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Low losses, high rates boost insurer profits


A lack of major U.S. catastrophes combined with reserve redundancies and continued hard market rates are leading to strong, if not record-breaking, profitability for property/casualty insurers.

Results for the quarter ended Sept. 30 and the nine-month period "are some of the best results that we can remember," said Adam Klauber, director of equity research for Cochran Caronia Waller, a Chicago-based insurance industry investment banking firm.

Whether it be insurers' combined ratios, return on equity or growth in earnings, "we're looking at pretty close to record levels for most of the sector," Mr. Klauber said.

But 2006 is likely to be the peak year in profitability for the industry because the market is softening and there is a likelihood of increased catastrophe activity in 2007, observers say.

Fourteen major commercial property/casualty insurers surveyed by Business Insurance reported $23.49 billion in net income for the nine months ended Sept. 30, an increase of 28.6%.

Among other survey results:

c Insurers posted an improved combined ratio of 90.2% vs. a 98.1% combined ratio for the comparable nine-month period in 2005.

c Net premiums written increased 4.5%, to $105.52 billion.

c Policyholder surplus increased 15.7%, to $87.41 billion.

Weather was a factor in the strong results. With catastrophes having disrupted results for the previous two years, this year's nine-month results "are off the charts" comparatively, said Jeffrey Berg, a vp and senior analyst with Moody's Investors Service Inc. in New York.

However, John L. Ward, chief executive officer of Cincinnati-based Cincinnatus Partners L.L.C., an advisory firm that specializes in the insurance industry, said the favorable cat experience "was only a small part of the overall positive story."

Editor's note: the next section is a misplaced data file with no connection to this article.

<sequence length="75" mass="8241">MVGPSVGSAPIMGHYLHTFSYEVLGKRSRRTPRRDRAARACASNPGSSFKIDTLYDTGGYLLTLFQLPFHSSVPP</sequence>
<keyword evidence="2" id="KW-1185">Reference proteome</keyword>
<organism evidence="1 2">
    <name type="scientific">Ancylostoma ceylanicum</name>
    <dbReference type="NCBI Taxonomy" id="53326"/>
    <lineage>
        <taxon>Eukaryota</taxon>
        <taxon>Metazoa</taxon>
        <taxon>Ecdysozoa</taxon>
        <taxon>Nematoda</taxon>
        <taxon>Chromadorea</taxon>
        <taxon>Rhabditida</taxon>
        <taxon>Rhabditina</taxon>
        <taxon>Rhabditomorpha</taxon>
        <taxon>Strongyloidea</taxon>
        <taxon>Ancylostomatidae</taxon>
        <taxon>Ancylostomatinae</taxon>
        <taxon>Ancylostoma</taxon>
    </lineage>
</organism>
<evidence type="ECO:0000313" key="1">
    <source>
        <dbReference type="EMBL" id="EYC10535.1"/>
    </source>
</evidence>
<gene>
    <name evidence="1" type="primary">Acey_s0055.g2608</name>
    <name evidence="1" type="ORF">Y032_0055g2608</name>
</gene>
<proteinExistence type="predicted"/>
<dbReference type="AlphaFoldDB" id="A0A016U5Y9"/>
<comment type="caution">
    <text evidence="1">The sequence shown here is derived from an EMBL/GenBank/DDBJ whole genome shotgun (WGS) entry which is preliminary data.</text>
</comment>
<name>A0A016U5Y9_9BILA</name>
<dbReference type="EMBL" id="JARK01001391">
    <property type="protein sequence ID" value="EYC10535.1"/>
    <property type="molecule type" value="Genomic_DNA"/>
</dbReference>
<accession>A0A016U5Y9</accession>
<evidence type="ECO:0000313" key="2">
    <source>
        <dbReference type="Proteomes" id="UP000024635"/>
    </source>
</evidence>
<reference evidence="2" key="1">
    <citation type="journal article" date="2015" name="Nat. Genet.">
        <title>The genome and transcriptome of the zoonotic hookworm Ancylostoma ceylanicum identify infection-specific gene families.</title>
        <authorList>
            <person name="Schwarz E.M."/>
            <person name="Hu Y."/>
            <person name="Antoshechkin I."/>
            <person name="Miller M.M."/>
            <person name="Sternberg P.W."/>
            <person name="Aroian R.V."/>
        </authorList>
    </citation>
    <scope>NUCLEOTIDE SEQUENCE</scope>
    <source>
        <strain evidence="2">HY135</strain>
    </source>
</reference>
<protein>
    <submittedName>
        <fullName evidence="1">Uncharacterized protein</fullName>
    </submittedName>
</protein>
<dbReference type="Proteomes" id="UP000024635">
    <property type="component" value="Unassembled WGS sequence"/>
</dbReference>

Other factors include reserve development, he said. Reserve development "has hurt the industry the last few years, but the reserve development in the third quarter (of 2006) was very positive, and not only is there the absence of unfavorable development charges, but most companies actually reported a positive reserve development," Mr. Ward said.

James B. Auden, senior director at Chicago-based Fitch Ratings, said after five years of reporting unfavorable reserve development, this year's positive reserve development should improve the industry's combined ratio by 1.5 to 2 percentage points.

Gary Ransom, managing director at Fox-Pitt, Kelton Inc. in Hartford, Conn., said while the lack of catastrophes has boosted results, "a lot of it was just because we're still having premiums being earned at fairly high and profitable rates. Even though rates may be declining now, the underwriting margins are some of the strongest we've seen in a long time."

Jay A. Cohen, an analyst with Merrill Lynch L.L.C. in New York, said "pricing has remained fairly reasonable. You're seeing competition, but it has not deteriorated into a price war."

Mr. Ward said price softening is the only negative factor from insurers' perspective in the nine-month results. "There's definitely, for virtually all commercial lines of business, a flat to downward bias in the pricing scenario," he said.